Sweating and Body Odor
Sitting in the heat of the sun, working out at the gym, giving a presentation at work — all of these activities can make you sweat. It's both natural and healthy to sweat under these conditions. In fact, when you're exposed to heat, strenuous exercise or extreme emotional stress, you may lose several quarts of fluid in perspiration. A pea-sized bead of sweat can cool nearly 1 liter (about 1 quart) of blood 1 degree Fahrenheit.
Sometimes, however, the complex mechanism of perspiration goes awry, resulting in either excessive perspiration (hyperhidrosis) or little or no perspiration (anhidrosis). Excessive sweating can be embarrassing and may sometimes signal a more serious health problem. Anhidrosis is potentially life-threatening.
Yet for most people, sweating is simply a minor nuisance. The odor that sometimes occurs when you sweat is probably more troublesome. Although perspiration is practically odorless, it can take on an unpleasant smell when it comes into contact with bacteria on your skin. If you find this offensive, you're not alone — Americans spend hundreds of millions of dollars a year on antiperspirants and deodorants.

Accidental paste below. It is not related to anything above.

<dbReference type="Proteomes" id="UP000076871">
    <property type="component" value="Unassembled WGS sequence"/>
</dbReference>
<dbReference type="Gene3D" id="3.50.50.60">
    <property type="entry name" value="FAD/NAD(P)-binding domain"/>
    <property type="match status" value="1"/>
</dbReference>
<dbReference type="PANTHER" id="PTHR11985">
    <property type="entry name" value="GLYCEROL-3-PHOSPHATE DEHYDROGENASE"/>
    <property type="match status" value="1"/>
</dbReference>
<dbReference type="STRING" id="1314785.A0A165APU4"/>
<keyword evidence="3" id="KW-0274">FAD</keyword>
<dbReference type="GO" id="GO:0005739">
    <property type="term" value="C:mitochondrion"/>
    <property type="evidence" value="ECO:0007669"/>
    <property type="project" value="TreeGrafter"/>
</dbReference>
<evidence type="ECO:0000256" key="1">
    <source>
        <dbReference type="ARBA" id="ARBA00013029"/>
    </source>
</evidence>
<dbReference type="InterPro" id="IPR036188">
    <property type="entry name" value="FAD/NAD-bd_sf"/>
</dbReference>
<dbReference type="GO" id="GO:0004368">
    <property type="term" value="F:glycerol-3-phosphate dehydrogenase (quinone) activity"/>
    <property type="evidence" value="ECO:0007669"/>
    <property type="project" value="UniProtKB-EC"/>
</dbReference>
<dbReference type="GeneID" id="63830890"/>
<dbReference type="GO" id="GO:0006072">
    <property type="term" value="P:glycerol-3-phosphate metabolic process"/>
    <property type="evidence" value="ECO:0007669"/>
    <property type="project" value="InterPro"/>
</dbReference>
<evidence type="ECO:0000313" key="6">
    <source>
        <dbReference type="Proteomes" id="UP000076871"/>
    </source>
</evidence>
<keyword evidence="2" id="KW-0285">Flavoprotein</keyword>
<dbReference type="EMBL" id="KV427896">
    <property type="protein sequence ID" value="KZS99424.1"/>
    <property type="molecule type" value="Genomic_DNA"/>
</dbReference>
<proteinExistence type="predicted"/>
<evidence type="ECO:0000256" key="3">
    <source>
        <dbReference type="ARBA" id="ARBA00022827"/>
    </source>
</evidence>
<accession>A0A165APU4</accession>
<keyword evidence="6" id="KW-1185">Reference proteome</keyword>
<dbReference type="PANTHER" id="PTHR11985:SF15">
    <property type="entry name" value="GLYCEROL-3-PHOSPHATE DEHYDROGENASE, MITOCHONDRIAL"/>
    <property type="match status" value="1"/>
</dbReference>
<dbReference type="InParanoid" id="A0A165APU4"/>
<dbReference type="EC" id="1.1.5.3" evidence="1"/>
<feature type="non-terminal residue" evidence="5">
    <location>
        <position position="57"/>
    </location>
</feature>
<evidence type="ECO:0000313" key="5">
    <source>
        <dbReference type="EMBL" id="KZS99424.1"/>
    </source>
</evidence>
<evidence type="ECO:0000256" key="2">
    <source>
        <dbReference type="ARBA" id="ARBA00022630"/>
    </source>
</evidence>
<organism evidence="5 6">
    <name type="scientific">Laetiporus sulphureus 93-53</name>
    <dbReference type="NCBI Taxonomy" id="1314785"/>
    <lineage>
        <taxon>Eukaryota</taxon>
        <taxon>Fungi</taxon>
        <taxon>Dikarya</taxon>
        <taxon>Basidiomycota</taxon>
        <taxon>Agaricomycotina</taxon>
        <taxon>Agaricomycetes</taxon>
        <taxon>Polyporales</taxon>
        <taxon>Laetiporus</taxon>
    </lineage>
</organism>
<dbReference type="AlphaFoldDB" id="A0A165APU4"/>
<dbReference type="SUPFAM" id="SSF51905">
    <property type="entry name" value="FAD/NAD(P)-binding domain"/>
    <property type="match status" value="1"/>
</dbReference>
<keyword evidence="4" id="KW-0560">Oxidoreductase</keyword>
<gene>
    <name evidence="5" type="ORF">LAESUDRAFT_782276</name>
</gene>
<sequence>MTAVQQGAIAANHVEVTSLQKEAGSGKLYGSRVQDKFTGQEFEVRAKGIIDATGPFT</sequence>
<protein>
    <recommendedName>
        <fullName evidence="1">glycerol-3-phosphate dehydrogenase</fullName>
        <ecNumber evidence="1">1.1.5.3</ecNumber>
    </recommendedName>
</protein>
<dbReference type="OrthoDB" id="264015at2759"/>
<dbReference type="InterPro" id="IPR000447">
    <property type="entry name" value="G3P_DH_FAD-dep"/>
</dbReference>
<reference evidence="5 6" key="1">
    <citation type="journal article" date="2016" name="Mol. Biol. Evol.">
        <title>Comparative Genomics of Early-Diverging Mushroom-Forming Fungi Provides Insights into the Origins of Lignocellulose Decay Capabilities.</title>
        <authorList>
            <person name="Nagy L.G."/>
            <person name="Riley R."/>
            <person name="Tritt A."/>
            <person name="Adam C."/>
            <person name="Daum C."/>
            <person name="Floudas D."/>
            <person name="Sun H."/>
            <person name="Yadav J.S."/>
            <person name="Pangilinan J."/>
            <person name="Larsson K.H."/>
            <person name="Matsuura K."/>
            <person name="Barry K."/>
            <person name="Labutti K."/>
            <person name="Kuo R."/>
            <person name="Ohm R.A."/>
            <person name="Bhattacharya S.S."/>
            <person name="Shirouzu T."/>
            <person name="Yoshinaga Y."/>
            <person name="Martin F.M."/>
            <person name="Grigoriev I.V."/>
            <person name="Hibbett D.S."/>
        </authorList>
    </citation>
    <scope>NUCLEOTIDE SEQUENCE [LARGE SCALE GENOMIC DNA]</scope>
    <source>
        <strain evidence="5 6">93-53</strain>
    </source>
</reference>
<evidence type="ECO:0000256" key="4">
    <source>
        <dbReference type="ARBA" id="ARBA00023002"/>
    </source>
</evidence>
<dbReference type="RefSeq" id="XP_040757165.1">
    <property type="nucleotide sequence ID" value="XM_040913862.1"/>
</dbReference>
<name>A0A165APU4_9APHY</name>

Your skin has two types of sweat glands: eccrine glands and apocrine glands. Eccrine glands occur over most of your body and open directly onto the surface of your skin. Apocrine glands develop in areas abundant in hair follicles, such as on your scalp, armpits and groin.
You have between 2 million and 5 million eccrine sweat glands. When your body temperature rises, your autonomic nervous system stimulates these glands to secrete fluid onto the surface of your skin, where it cools your body as it evaporates. This fluid (perspiration) is composed mainly of water and salt (sodium chloride) and contains trace amounts of other electrolytes — substances that help regulate the balance of fluids in your body — as well as substances such as urea.